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Population Health vs. Public Health
By Contributing Editor

For those interested in a career path as a Healthcare Professional, something to consider when determining a career path is the differences between population health and public health. Both of these titles work to improve the health of the public itself and fall under the umbrella of the field of Health Sciences. There are many similarities and differences between the two. To understand the distinction, one must first correctly define them.

What is Population Health?

Population health is a relatively new term professionals are using in the healthcare industry. It is a broad strokes approach that can be defined as a focus on understanding the conditions and factors that influence the health of populations over lifetimes. Population health also measures the patterns of occurrences of certain problems and implements policies for the overall health and wellbeing of society as a whole entity. Healthcare professionals work to improve the health of populations by preventing disease, promote healthy lifestyles, and addressing health inequities. Some outcomes that population health responds to are improving the health of the people with limited resources, implementing cost-effective strategies to address health disparities, and developing practice guidelines for practitioners. Providers use population health solutions to identify any risk factors, coordinate care needed, and find specific information related to the patient to assist them accurately.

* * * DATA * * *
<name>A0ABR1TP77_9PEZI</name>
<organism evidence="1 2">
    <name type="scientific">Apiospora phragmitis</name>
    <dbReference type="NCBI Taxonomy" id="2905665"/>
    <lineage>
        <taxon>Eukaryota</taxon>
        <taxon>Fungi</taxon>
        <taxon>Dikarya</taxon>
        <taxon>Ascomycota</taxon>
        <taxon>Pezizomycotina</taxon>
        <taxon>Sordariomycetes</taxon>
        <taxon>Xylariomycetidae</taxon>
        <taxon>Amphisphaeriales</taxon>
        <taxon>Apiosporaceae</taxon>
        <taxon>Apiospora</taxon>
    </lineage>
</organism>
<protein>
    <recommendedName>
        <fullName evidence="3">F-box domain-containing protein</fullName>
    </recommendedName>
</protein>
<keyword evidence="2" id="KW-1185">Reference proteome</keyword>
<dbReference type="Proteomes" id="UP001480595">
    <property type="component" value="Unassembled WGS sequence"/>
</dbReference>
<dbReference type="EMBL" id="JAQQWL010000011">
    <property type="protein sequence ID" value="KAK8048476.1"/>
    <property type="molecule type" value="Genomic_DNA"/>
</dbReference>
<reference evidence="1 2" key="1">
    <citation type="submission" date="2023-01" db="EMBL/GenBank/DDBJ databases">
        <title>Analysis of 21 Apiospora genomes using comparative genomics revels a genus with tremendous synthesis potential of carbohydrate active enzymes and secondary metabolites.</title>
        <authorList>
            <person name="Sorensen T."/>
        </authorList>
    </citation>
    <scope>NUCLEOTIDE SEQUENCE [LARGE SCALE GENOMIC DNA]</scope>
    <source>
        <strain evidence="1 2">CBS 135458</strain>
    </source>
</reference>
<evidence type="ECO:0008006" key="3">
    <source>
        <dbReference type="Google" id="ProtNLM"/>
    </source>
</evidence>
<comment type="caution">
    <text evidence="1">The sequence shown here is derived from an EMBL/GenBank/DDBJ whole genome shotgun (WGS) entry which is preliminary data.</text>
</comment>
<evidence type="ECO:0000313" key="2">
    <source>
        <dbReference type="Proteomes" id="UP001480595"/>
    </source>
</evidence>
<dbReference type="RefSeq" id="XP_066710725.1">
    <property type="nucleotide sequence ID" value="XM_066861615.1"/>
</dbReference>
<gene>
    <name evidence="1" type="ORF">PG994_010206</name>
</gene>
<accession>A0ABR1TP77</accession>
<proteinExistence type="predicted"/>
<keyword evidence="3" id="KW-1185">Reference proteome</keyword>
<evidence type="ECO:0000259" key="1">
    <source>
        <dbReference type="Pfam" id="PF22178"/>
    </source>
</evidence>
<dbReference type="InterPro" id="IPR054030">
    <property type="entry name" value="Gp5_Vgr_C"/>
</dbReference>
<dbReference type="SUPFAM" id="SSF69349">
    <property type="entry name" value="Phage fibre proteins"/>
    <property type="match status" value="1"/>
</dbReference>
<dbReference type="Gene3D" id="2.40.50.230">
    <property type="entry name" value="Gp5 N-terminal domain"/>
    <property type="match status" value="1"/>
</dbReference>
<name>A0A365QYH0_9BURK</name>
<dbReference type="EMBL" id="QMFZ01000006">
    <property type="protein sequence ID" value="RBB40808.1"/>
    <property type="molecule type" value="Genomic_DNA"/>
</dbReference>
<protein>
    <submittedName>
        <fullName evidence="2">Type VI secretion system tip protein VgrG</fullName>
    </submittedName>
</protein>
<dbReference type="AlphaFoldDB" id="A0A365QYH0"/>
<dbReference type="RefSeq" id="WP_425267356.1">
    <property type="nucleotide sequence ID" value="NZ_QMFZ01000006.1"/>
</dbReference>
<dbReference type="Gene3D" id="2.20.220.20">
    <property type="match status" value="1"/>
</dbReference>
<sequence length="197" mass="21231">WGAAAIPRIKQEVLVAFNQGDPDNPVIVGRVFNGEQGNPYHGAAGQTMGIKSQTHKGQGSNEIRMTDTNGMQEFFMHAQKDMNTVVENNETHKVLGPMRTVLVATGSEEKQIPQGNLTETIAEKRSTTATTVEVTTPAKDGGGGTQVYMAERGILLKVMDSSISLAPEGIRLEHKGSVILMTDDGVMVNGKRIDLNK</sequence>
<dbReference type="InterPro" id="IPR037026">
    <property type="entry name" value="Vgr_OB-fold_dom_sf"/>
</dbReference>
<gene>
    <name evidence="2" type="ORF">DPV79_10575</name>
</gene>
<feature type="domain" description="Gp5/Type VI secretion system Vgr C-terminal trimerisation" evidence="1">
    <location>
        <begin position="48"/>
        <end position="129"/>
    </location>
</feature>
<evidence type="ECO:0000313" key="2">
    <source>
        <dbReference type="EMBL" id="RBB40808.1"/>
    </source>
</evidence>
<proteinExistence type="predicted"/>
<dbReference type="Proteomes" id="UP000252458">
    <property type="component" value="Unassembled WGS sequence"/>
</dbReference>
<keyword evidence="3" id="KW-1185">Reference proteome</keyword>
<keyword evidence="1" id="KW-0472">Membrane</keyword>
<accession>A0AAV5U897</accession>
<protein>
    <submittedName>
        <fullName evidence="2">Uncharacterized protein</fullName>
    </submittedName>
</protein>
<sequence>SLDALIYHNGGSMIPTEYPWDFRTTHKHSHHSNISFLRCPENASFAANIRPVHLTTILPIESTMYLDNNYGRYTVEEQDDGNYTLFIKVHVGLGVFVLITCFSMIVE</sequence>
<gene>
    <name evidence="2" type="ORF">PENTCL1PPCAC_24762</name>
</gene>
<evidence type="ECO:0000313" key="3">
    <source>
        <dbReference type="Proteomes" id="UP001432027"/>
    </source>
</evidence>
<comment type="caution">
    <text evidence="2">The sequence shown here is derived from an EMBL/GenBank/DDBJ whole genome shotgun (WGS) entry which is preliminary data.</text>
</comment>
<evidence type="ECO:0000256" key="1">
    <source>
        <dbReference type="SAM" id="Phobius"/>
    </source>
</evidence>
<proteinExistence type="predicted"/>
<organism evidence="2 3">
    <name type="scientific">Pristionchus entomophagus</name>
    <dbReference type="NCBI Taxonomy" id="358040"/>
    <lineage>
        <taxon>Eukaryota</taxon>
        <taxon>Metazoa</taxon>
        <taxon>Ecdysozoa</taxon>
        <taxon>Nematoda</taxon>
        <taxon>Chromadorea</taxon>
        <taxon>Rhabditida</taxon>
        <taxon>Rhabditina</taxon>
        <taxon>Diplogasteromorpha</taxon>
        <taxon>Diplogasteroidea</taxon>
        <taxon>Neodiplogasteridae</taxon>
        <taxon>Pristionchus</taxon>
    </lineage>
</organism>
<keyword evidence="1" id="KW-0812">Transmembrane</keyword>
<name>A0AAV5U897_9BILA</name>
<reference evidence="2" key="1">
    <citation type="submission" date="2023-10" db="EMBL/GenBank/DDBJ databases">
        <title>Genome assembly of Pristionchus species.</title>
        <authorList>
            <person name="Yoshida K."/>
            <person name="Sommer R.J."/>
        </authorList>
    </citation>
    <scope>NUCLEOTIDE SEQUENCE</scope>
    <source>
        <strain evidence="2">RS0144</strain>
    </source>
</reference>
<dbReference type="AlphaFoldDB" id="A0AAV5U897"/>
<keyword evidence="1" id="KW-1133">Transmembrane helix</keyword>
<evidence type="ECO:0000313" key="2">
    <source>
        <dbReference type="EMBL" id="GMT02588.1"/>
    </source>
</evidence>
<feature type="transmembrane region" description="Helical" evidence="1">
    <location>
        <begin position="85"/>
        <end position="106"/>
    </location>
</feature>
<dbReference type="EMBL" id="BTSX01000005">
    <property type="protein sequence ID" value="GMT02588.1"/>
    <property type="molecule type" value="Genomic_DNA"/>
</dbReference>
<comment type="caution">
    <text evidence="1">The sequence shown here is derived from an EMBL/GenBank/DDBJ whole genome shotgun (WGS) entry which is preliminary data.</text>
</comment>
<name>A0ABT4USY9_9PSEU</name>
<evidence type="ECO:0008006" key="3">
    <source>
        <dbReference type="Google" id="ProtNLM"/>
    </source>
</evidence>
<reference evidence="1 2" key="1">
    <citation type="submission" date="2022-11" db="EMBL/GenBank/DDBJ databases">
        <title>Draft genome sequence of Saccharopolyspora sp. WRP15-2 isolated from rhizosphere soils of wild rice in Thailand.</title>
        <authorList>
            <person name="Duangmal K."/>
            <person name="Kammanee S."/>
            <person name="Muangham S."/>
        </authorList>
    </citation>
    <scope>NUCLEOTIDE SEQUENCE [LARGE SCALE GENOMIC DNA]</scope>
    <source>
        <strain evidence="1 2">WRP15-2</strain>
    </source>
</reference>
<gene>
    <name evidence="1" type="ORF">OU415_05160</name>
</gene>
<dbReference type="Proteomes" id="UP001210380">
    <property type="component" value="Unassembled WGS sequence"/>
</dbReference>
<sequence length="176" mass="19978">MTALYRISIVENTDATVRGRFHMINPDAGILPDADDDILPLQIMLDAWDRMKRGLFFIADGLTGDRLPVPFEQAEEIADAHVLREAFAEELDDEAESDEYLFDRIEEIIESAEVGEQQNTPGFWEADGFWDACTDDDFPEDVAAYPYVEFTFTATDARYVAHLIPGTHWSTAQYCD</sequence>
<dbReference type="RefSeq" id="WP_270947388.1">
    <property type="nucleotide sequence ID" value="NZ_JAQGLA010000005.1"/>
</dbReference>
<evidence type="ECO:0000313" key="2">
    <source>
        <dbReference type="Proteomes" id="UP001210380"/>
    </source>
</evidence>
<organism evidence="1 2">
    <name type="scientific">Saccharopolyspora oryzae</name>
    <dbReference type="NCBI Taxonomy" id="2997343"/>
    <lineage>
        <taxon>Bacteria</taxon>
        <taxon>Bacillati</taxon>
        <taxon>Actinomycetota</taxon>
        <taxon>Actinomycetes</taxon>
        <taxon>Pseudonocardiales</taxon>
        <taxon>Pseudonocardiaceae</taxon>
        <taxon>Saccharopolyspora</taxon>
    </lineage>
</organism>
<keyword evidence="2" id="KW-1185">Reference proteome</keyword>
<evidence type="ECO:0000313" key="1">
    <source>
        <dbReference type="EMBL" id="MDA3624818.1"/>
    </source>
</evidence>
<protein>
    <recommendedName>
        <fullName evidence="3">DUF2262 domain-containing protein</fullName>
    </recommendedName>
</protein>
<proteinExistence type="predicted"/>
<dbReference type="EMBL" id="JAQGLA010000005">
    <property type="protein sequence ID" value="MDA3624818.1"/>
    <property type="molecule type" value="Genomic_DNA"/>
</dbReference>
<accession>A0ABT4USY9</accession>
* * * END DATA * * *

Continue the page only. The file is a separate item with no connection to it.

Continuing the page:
What is Public Health?

According to the American Public Health Association (APHA), Public Health promotes and protects the health of people and the communities where they live, learn, work and play. Public Health works on a more personal level than population health. It promotes wellness to the public by encouraging patients to live healthier lives. Public Health workers also educate people to help prevent bad habits, like smoking and drug use from getting out of control. These might include alcohol, tobacco and other substance abuse. Social workers and caseworkers who work with the healthcare industry in providing government assistance and counseling to the public fall under the umbrella of Public Health workers.

Public Health workers tasks can vary greatly depending on the practitioner’s interests and education. One might be the healthcare provider of a sick child, while another may be the scientist working to find a vaccine for a growing epidemic or the first responder to a horrific accident. Public Health workers can be policymakers as well. They may set standards for safety rules to protect construction workers while on the job, or promote a new facility that provides an afterschool program for underprivileged children to attend. Wherever the calling may take them, Public Health workers interact with society on some level of their work. Their job primarily is to change the quality of life for all people.

Why are Population Health and Public Health so important?

As each new advancement in technology takes off, the healthcare industry also often benefits. People in the healthcare field have access to data, resources, and innovations more now than ever before. Technology has allowed healthcare workers to monitor patients more closely and allowed for more determined outcomes for each patient, regardless of their condition. According to the National Center for Biotechnology Information, both Population Health and Public Health have been fields affected by the increase in new technology. They work together to prevent diseases and keep people safe and healthy. With new technology comes better, more efficient and advanced procedures, as well as innovations for existing methods. That is why Population Health and Public Health are so important to society as a whole.